IRISH folk band The Corrs featured four siblings who took the pop world by storm and sold 40 million albums worldwide.
And now more proof has emerged that musical talent runs in families after a teenage music sensation followed in her sisters’ footsteps to win through to the final of this year’s BBC Radio 2 Young Folk Award.
Brighde Chaimbeul, 17, is one of five siblings who attend – or have previously attended – the city’s prestigious St Mary’s Music School.
The semi-finals in Kendal, Cumbria, saw ten young musicians compete in this category, either as individuals or in groups. And Brighde, who is studying piping and piano, played her Hamish Moore Smallpipes and was chosen as a nominee.
Three other recent pupils of St Mary’s – Padruig Morrison, Pete Thornton and David Swan – known as the Causeway Trio also reached the final, which will take place at the Folk Awards ceremony at the Royal Albert Hall in London on April 27.
Brighde’s younger brother, Eosaph, 13, and sister Ciorstaidh-Sarah, 15, are also keen traditional musicians and regularly join Brighde in the school’s Traditional Group.
And their oldest sisters are 22-year-old Màiri, now in her final year studying jazz, world music and composition at Berklee College of Music in Boston, and 21-year-old Steaphanaidh, who is studying harp at the Royal Northern College of Music in Manchester.
Màiri was given the Berklee College of Music American Roots Music Award in 2015 and has performed at concerts across the USA. She is a member of several bands, including the Aerialists, who release their first EP in May and is due to tour Scotland with friend and fellow musician from Berklee, fiddler Jenna Moynihan.
She was also twice a finalist, along with her sister Steaphanaidh, in the BBC Radio 2 Young Folk Awards.
Ciorstaidh-Sarah has also just been selected as one of four young musicians sponsored by the Royal Scots Club in Edinburgh.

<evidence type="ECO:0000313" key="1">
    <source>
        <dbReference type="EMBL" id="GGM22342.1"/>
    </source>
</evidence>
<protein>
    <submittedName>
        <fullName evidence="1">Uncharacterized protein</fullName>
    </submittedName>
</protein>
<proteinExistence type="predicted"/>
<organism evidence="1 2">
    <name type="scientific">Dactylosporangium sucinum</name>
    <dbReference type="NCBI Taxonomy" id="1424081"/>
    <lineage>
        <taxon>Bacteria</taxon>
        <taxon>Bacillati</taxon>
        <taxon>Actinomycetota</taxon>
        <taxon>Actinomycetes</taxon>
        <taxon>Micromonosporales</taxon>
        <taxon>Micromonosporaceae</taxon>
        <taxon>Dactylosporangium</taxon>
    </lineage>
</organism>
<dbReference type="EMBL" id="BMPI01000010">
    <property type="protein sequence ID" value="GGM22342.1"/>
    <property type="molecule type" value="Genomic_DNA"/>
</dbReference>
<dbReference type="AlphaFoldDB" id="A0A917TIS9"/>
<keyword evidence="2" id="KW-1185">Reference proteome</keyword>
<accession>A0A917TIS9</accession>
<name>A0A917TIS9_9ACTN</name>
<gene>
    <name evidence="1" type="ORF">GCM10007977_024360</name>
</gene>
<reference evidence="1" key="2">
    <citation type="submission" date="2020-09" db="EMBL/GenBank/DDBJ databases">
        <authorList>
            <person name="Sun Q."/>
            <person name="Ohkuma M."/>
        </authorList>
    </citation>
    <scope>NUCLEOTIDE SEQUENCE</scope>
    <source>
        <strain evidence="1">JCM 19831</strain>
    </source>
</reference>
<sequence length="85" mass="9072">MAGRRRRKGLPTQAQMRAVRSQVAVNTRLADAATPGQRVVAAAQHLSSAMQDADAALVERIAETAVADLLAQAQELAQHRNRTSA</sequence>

They are all Gaelic speakers brought up in Sleat on the Isle of Skye, though the family has been living in Kyle of Lochalsh for several years. Their proud parents are the writer and actor Aonghas Phadraig Caimbeul and Liondsaidh Chaimbeul, who is a sculptor.
Aonghas said: “All of them have worked extremely hard. They love music and have absorbed Gaelic song and traditional music from a very young age, and have combined that beautifully with their classical music studies.
“I know some folk say that it’s hard to listen when children are learning musical instruments, but it has always been a joy to us.
“It’s great when everyone is at home and pipes, a guitar, drums, a saxophone, a couple of clàrsachs, an accordion, whistles, a clarinet and a various assortment of other instruments appear. We then sing, in the hope that our voices will be masked by the instruments.”
Dr Kenneth Taylor, headteacher at St Mary’s, said: “Everyone at the school is very pleased Brighde has reached the final of the BBC Radio 2 Young Folk Award and we will be wishing her all the very best for the final in London.”